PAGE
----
GREECE was last night pushed perilously close to its default deadline after Eurozone members demanded additional assurances that Athens would implement austerity measures agreed at the end of last month.
Eurozone members at yesterday’s meeting in Brussels decided to hold back half the €130bn bailout sum, €71.5bn, until 38 specific “prior actions” are implemented.
The soonest the second half of the bailout can now get final approval by European finance ministers is 12 March – just eight days ahead of its €14.5bn bond repayment.
The economic reforms are part of the 21 February deal under which other European nations will pay off Greek debt.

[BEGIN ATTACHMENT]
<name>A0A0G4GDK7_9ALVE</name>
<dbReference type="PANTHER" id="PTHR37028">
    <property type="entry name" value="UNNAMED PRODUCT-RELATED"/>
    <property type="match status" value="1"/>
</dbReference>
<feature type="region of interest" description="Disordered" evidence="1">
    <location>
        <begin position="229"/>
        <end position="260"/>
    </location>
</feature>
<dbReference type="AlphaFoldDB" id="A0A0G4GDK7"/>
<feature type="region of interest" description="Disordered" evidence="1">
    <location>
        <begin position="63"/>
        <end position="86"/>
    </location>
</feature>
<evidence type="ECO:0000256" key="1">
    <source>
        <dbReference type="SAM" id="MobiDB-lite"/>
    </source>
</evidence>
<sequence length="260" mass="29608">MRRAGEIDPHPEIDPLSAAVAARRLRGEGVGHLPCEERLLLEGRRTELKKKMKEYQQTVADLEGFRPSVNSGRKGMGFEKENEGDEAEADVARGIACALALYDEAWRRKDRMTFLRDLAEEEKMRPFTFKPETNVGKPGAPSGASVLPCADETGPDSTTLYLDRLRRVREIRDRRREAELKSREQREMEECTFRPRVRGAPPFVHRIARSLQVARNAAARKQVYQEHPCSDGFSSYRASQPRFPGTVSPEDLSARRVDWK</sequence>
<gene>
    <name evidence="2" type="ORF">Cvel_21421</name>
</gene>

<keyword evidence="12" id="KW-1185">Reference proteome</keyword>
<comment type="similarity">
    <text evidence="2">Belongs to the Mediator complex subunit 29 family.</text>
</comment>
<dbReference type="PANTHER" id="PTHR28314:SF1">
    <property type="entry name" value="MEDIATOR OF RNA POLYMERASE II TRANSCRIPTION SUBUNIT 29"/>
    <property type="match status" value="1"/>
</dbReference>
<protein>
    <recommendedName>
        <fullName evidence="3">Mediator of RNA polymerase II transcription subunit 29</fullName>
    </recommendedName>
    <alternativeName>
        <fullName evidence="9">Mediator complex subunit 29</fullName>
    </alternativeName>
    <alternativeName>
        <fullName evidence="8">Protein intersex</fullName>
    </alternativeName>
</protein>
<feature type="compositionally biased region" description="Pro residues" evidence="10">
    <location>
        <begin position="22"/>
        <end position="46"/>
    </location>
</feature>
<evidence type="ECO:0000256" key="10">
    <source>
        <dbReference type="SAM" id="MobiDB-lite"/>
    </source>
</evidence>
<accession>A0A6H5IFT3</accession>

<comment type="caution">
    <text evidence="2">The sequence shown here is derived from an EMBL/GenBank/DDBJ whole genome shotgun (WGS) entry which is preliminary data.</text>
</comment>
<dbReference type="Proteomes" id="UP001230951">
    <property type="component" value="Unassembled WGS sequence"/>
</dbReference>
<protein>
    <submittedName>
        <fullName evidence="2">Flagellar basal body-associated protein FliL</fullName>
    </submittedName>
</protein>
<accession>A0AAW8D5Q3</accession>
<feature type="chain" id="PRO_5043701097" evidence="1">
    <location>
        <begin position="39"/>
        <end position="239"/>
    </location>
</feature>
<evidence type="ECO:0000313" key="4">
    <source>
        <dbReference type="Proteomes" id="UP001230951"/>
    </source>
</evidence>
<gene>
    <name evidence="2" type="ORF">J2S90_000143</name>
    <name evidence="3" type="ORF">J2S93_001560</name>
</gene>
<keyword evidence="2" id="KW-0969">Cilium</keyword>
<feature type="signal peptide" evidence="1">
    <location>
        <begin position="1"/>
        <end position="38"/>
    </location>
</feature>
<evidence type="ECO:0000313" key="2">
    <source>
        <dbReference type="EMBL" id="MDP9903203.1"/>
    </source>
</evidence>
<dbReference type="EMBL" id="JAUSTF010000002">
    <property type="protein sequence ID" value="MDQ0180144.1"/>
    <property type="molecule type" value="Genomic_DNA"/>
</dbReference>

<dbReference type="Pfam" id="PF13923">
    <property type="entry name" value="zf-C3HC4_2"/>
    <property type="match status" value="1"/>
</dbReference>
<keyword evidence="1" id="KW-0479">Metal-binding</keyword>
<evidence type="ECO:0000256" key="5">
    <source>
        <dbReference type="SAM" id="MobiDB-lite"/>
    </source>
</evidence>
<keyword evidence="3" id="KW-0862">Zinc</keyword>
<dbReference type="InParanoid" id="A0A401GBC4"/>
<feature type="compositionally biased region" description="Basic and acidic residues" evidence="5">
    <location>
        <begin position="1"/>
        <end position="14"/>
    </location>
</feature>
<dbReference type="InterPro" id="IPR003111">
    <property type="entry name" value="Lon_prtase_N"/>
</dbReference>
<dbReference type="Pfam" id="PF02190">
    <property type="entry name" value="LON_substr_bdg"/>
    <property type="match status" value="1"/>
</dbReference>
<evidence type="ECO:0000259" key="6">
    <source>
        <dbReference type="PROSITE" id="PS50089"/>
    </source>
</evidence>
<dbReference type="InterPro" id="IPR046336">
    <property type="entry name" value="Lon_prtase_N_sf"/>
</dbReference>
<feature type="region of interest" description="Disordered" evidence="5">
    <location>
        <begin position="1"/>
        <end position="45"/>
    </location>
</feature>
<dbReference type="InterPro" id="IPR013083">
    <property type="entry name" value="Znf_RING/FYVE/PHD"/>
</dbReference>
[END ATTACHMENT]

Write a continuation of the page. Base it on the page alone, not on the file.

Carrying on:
Pushing these economic reforms through the Greek parliament has been proved to be torturous although on Wednesday night Athens approved the final significant element of the changes: an extension of pharmacy opening hours and cuts to spending on drugs.
Last night Eurogroup chairman Jean-Claude Juncker insisted that he was confident that Athens would implement all the measures in the near future.
“All required legislation by the parliament and the ministerial cabinet has been adopted, and a few pending implementing acts should be completed shortly,” he said in a statement
The bailout aims to reduce Greek’s debt burden to 120 per cent of GDP from the current level of 160 per cent.
FAST FACTS | GREEK AUSTERITY
● Greece’s 38 austerity measures include building an accurate land registry for the first time.
● They also include such demands as buying a new computer system for the tax office and reducing the regulation of beauty salons.